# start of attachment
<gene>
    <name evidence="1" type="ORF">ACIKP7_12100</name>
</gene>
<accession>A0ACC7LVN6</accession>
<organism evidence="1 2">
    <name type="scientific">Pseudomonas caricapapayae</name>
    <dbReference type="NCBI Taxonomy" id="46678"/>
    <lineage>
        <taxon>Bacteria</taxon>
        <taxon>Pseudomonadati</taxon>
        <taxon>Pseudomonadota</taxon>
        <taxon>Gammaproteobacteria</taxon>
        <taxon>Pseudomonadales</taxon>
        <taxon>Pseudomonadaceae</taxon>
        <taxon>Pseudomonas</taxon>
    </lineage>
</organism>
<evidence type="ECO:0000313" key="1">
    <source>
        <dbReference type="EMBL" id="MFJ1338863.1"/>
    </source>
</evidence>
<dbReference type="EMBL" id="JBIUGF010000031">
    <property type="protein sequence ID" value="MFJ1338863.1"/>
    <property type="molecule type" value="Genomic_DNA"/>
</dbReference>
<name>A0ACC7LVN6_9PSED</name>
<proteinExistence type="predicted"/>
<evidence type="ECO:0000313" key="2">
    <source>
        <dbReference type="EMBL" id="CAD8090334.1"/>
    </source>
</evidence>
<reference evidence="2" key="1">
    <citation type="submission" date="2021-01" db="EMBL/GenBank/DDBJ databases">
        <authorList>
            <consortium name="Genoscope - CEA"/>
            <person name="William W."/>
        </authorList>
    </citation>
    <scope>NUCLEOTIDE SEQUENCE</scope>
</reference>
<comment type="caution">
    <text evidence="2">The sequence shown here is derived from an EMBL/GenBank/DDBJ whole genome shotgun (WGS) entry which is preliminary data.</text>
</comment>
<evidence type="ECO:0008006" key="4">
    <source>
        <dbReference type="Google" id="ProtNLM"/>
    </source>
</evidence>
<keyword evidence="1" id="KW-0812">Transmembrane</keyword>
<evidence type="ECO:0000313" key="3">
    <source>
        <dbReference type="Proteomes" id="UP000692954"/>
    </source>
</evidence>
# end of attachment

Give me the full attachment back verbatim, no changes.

<gene>
    <name evidence="1" type="ORF">ACIKP7_12100</name>
</gene>
<accession>A0ACC7LVN6</accession>
<organism evidence="1 2">
    <name type="scientific">Pseudomonas caricapapayae</name>
    <dbReference type="NCBI Taxonomy" id="46678"/>
    <lineage>
        <taxon>Bacteria</taxon>
        <taxon>Pseudomonadati</taxon>
        <taxon>Pseudomonadota</taxon>
        <taxon>Gammaproteobacteria</taxon>
        <taxon>Pseudomonadales</taxon>
        <taxon>Pseudomonadaceae</taxon>
        <taxon>Pseudomonas</taxon>
    </lineage>
</organism>
<evidence type="ECO:0000313" key="1">
    <source>
        <dbReference type="EMBL" id="MFJ1338863.1"/>
    </source>
</evidence>
<dbReference type="EMBL" id="JBIUGF010000031">
    <property type="protein sequence ID" value="MFJ1338863.1"/>
    <property type="molecule type" value="Genomic_DNA"/>
</dbReference>
<name>A0ACC7LVN6_9PSED</name>
<proteinExistence type="predicted"/>
<evidence type="ECO:0000313" key="2">
    <source>
        <dbReference type="EMBL" id="CAD8090334.1"/>
    </source>
</evidence>
<reference evidence="2" key="1">
    <citation type="submission" date="2021-01" db="EMBL/GenBank/DDBJ databases">
        <authorList>
            <consortium name="Genoscope - CEA"/>
            <person name="William W."/>
        </authorList>
    </citation>
    <scope>NUCLEOTIDE SEQUENCE</scope>
</reference>
<comment type="caution">
    <text evidence="2">The sequence shown here is derived from an EMBL/GenBank/DDBJ whole genome shotgun (WGS) entry which is preliminary data.</text>
</comment>
<evidence type="ECO:0008006" key="4">
    <source>
        <dbReference type="Google" id="ProtNLM"/>
    </source>
</evidence>
<keyword evidence="1" id="KW-0812">Transmembrane</keyword>
<evidence type="ECO:0000313" key="3">
    <source>
        <dbReference type="Proteomes" id="UP000692954"/>
    </source>
</evidence>